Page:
If you cut class, you’ll have to spend the same, if not more, time catching up. If your professor posts lectures online, you’ll need to watch them, and if not, you’ll have to go ask a classmate if you can review their notes.

Also, if your professor assigned a project during the class you skipped, you’ll lose time you could have spent thinking about and working on it.

2. You could miss an assignment, pop quiz, or exam

While most of your college class sessions may be lectures, some will involve in-class assignments, quizzes, and exams. These in-class activities cannot usually be made up without a doctor’s note. And since you’re just skipping class, you won’t be excused, and instead you will get a zero. Missing out on these in-class activities — no matter how small they seem — can cause your grades to nosedive.

3. Your professor will probably notice your absence

In small classes, it’s easy for a professor to notice when you’re missing. Even in large lecture classes, some professors require students to sign an attendance sheet, check in with their student ID before class or “click-in” as they follow along in class answering quiz questions with a clicker device. Professors can also tell whether or not you’ve been skipping by checking the number of in-class activities you’ve missed and your performance on exams.

Even though many college professors do not take attendance, there are quite a few ways your professors will catch on and realize you are habitually skipping class. Since most professors grade students on their class participation, that can hurt your grades.

How to prevent the habit before it starts

If you’re trying to eliminate the temptation of skipping class, it can be helpful to focus on changing your frame of mind.

Think of college as an investment: You and/or your family are spending a lot of money for you to get your degree. So every time you skip a class, you’re wasting a good chunk of change.

Another way to change your frame of mind is to simply get excited about going to class. College classes are a great opportunity that not everyone gets! Plan on getting to class early with a classmate. Sit up front in your classes and get engaged, answering questions when your professors ask. This can make it easier to take good notes and help boost your participation grade, increasing your overall grade for the class—and genuinely learning some interesting things along the way!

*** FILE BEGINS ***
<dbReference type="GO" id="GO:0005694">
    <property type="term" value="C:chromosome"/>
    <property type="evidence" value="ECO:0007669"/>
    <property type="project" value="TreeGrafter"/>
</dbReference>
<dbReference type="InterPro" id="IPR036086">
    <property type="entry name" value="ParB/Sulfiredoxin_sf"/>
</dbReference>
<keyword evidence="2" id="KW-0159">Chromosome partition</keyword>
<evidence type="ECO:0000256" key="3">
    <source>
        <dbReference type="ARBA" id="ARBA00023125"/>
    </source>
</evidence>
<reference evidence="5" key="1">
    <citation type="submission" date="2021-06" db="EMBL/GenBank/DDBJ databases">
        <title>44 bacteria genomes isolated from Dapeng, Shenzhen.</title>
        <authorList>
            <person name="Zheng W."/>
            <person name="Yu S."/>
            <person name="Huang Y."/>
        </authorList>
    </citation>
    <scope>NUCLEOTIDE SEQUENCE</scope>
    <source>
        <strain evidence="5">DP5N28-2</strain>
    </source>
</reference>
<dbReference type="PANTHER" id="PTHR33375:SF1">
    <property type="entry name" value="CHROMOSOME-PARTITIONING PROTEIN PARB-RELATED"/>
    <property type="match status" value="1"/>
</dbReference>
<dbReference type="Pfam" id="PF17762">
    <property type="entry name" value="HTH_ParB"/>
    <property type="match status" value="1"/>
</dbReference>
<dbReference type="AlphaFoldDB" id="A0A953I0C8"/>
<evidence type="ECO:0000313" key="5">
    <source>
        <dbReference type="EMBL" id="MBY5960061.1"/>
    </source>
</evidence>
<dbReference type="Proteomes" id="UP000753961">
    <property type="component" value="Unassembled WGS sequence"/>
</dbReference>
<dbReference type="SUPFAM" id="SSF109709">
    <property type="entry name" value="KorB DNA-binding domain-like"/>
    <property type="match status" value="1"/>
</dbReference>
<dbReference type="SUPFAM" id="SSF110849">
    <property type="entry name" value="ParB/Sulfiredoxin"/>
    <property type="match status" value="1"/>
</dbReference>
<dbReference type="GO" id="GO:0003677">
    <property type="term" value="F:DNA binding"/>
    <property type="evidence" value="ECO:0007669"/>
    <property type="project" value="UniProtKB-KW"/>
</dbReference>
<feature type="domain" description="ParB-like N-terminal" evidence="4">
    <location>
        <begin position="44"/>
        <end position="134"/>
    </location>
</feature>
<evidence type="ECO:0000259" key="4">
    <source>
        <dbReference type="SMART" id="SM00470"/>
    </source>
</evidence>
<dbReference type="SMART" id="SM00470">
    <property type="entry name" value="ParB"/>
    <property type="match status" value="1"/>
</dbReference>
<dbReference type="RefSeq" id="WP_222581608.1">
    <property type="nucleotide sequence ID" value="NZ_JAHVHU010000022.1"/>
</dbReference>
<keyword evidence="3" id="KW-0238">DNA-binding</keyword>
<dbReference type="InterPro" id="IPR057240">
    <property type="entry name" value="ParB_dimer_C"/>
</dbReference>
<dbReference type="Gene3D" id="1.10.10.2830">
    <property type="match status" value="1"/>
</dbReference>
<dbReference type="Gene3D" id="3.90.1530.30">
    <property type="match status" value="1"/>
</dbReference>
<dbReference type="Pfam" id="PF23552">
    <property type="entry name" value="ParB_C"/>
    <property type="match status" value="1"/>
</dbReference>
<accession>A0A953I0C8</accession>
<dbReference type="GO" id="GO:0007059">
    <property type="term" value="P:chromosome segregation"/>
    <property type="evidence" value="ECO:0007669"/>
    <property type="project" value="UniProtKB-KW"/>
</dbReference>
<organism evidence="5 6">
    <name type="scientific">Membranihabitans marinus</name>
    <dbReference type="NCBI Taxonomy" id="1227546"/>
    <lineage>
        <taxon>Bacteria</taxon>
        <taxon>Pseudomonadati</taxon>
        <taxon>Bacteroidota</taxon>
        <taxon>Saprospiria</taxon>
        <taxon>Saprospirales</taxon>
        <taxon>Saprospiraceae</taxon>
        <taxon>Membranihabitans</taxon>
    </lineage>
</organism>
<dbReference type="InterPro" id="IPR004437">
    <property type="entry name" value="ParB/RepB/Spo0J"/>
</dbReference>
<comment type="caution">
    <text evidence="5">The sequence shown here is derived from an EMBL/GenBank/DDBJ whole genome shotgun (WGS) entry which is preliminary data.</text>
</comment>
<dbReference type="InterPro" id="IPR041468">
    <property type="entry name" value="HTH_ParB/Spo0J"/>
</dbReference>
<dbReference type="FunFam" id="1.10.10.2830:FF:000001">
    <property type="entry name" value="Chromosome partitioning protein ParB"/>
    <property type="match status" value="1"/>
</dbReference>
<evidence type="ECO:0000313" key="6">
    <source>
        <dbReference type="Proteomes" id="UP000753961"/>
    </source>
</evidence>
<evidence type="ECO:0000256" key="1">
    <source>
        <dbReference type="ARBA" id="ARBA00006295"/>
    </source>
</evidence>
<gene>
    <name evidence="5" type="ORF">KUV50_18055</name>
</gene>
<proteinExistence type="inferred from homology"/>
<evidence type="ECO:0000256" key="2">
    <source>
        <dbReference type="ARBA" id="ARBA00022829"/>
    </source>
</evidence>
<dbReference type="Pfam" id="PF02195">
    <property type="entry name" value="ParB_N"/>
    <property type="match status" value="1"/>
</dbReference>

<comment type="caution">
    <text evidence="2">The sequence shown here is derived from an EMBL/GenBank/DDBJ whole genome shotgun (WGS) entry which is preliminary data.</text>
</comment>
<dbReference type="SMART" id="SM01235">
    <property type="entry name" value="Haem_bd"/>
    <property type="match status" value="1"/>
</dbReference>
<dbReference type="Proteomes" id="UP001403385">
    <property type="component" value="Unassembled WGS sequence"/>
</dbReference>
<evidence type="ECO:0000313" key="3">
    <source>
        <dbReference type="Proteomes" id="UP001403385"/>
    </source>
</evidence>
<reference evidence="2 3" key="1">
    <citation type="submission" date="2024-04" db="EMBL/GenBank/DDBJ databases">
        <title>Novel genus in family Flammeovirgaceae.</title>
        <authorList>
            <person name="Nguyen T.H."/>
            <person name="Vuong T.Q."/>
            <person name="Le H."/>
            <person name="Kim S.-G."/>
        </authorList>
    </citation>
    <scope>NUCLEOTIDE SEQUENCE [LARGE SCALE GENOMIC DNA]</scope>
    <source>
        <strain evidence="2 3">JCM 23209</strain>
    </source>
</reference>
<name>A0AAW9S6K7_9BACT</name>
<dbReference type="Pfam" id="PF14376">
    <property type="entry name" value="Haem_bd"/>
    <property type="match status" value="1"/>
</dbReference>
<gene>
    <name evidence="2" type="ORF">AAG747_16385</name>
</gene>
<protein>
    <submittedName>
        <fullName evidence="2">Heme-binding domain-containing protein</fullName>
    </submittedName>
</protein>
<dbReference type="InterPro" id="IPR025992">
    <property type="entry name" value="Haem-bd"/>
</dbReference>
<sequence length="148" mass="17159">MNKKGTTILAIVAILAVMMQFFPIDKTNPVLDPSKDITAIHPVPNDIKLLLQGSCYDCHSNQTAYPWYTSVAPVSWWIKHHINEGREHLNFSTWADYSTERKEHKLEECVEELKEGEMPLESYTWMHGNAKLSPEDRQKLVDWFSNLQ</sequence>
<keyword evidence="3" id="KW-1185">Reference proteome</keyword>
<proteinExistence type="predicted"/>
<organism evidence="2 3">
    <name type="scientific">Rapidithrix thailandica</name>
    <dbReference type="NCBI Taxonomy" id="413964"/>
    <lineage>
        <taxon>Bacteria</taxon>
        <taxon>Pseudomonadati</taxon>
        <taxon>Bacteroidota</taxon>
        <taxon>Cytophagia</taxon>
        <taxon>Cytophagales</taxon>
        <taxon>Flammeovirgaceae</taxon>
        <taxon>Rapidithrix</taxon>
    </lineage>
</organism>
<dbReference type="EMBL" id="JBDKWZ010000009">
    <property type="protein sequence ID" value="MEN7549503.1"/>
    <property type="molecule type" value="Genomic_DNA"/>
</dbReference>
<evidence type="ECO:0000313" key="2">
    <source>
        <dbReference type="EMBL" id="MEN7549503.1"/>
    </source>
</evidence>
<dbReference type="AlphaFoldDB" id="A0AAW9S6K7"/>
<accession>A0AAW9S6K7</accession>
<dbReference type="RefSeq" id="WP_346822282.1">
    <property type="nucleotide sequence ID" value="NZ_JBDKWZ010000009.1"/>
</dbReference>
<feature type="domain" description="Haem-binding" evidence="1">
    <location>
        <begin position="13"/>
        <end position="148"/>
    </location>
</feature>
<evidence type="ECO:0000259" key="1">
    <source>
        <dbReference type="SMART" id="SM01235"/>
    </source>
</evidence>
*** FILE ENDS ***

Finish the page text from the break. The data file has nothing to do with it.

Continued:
Erica Cirino is a contributing writer for Varsity Tutors, a live learning platform that connects students with personalized instruction to accelerate academic achievement.


Master Ideas To Make Traveling More Fun

Millions of people from all around the globe put in hard work around the clock and can’t wait to take their vacations. If you’re planning on traveling, this year on your vacation or for any other reasons, read up on some great travel tips you can use on your next trip.

If you rent a car while traveling, request an extra key. In a new place, in a new car, your mind is bound to be occupied with other things. For people who already have a bad time of locking their keys in their vehicle, keeping a spare set on you at all times is a great idea.

Savvy air travelers know not to let delays get to them personally. In modern air travel delays are virtually inevitable. Every frequent flyer will encounter flights that run late, get overbooked, or even get canceled. Passengers can do nothing about these things. What they can do is remember that the airline personnel taking care of them are doing there best to get them to their destinations.

A plastic shoe organizer over your hotel door can keep you organized. It is difficult to stay organized away from home, with little to no storage space except your suitcase. Put an organizer over your bathroom door when you arrive, the kind with the clear pockets is best. You can use it to store your essentials and keep them where it’s easy to locate.

If you are traveling by air, it is vital that you remember to drink enough water. Travel is stressful, and the running around can deplete your body of water. The recirculated air on airplanes and in most airports will further dehydrate you. Buy a refillable water bottle after you go through security to help with hydration.

Whether you are traveling within your own country or going overseas, it is a good idea to follow some basic safety precautions to prevent yourself from becoming a victim of crime. Wearing expensive clothes and jewelry can set you up as a prime target for theft. Carry credit cards or traveler’s checks instead of large amounts of cash. Keep an eye on your luggage, and do not allow strangers to leave packages with you under any circumstances, even momentarily.

No matter where you’re planning on traveling to, you need some great tips to use once you get there. You just never know what kind of troubles you’ll encounter on the drive, on the plane, at the hotel, or at any other stop along your journey. Use the tips above to help you out when traveling.